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Grande Ronde River Description

The Grande Ronde River slices a 3,000 foot deep canyon through flood-basalt flows that originated from the Grande Ronde volcano when it was active 15 million years ago.

This is a moderate-gradient freestone river supporting abundant caddis and stonefly populations and excellent mayfly hatches. This river is a tributary of the mighty snake river and is some 182 miles in length. The mouth of the Grand Ronde is at mile 169 of the Snake or 493 miles from the Mouth of the Columbia River. 

The weather on the Grand Ronde River can change quickly and I advise you go prepared for anything. Summer months are very dry and quite warm, while spring and fall can have temperature ranges from 30’ish to the high 90’s. Snow can come early and quickly, watch the weather report closely.

There are several target species living in the Grand Ronde River system. Probably the most popular are the Pacific Steelhead. These fish are considered “A” run fish and average 24-28” in length. That having been said, there have been an increasing number of larger fish, considered “B” run, 28”-36”. Fish start arriving, most years, in late August and early September. If you are a strike indicator angler, dead drifting single egg patterns and stone fly nymphs is a sure bet.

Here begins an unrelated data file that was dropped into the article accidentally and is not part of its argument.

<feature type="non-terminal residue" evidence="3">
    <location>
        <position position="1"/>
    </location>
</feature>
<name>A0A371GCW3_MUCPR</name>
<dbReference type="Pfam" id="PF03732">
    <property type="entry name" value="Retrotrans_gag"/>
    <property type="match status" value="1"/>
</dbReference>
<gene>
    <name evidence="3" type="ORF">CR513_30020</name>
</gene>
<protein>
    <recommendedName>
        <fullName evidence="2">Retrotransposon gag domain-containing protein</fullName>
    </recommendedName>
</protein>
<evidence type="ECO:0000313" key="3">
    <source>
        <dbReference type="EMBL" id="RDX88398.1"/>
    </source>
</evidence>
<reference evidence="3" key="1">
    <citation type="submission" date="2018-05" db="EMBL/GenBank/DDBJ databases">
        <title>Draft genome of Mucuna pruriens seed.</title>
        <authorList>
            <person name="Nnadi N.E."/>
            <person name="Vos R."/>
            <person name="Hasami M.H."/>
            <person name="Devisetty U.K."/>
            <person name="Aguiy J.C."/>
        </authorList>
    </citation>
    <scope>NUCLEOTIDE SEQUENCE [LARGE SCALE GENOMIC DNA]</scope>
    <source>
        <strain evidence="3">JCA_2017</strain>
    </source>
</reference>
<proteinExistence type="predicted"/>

Swinging flies is best in the warmer months but can go late into the season and even winter; September all the way through late November and even into February.  Small spey flies and muddlers are a popular favorite. Floating lines and light sinking poly leaders are an angler’s staple on the Grand Ronde.

The lower section of the Grand Ronde holds a great population of migrating Smallmouth Bass. When the water warms through the summer months and into late fall you can find Smallies just about everywhere from Troy down to the Snake.  Streamers, chartreuse and white, black and purple are all very good Smallie colors.

Rainbow trout can be found throughout the entire region with better trout fishing found in the upper sections where the water is cooler. Trout are available year round.

The trout fishing is usually a mix of dry and wet fly fishing, starting the day with nymphs and streamers and switching to dries in late morning.  June's hatches favor stoneflies and caddis. In July, August and September dries and hoppers.  The Grand Ronde also has a very prolific October caddis hatch that can take place deep into November.

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